Based on Biles’ book Courage to Soar: A Body in Motion, A Life in Balance this movie is going to take us from a childhood spent in foster care to 19 gold medals. If you’re feeling like an unaccomplished asshole, this will reinforce that! Simone Biles is amazing. Her story is incredible. Figure out a way to watch Lifetime so you can witness a truly remarkable human. Also gymnastics is always hella cool. -Jenn Tisdale
Here and Now premieres on HBO February 11
Alan Ball created two of the more talked-about (if flawed) HBO dramas: Six Feet Under and True Blood. So all eyes will be on the February premier of his latest, Here and Now, starring Holly Hunter and Tim Robbins. The new show follows two Portland, Ore., families: one Muslim and one multi-ethnic with adopted kids from multiple countries. HBO is keeping details of its latest prestige project under wraps, but it reportedly involves some kind of supernatural twist, a la The Leftovers — though no doubt very different. We could hardly repeat the same twist. Ball already has ghosts, vampires, and werewolves in his rear-view mirror, so don’t be surprised if Here and Now is Weird and Crazy. -Tristan Lejeune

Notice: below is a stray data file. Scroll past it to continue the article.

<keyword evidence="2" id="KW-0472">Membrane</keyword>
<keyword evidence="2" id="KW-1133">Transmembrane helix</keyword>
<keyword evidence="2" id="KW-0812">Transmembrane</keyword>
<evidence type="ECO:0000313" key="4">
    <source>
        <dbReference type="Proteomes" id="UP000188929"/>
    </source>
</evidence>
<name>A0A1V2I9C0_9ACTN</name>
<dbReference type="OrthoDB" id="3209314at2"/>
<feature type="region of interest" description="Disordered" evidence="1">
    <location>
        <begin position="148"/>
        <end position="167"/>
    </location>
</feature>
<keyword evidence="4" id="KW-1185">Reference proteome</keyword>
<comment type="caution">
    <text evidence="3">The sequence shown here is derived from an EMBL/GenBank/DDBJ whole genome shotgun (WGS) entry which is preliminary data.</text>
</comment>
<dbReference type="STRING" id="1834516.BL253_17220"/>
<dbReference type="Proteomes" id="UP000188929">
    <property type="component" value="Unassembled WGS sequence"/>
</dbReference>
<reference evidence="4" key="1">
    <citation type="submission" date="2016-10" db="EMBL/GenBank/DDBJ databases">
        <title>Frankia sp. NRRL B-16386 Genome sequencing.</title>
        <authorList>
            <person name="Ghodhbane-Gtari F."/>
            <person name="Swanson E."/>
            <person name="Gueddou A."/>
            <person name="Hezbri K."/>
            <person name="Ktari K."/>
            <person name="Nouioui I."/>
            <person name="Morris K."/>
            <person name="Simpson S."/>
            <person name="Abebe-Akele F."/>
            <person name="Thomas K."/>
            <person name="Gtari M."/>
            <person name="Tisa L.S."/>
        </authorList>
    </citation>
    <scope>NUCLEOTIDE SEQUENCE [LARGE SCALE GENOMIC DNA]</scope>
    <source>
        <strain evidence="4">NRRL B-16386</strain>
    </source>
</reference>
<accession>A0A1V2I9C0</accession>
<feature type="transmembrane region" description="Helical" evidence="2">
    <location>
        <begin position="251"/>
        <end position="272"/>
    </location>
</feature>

2018 American Rescue Dog Show on Hallmark Channel February 19
Hallmark’s got something which is just insanely my shit: the 2018 American Rescue Dog Show, which removes a lot of the problematic elements from typical purebred-focused dog shows, leaving just a celebration of the millions of good as hell dogs out there. -Matt Byrne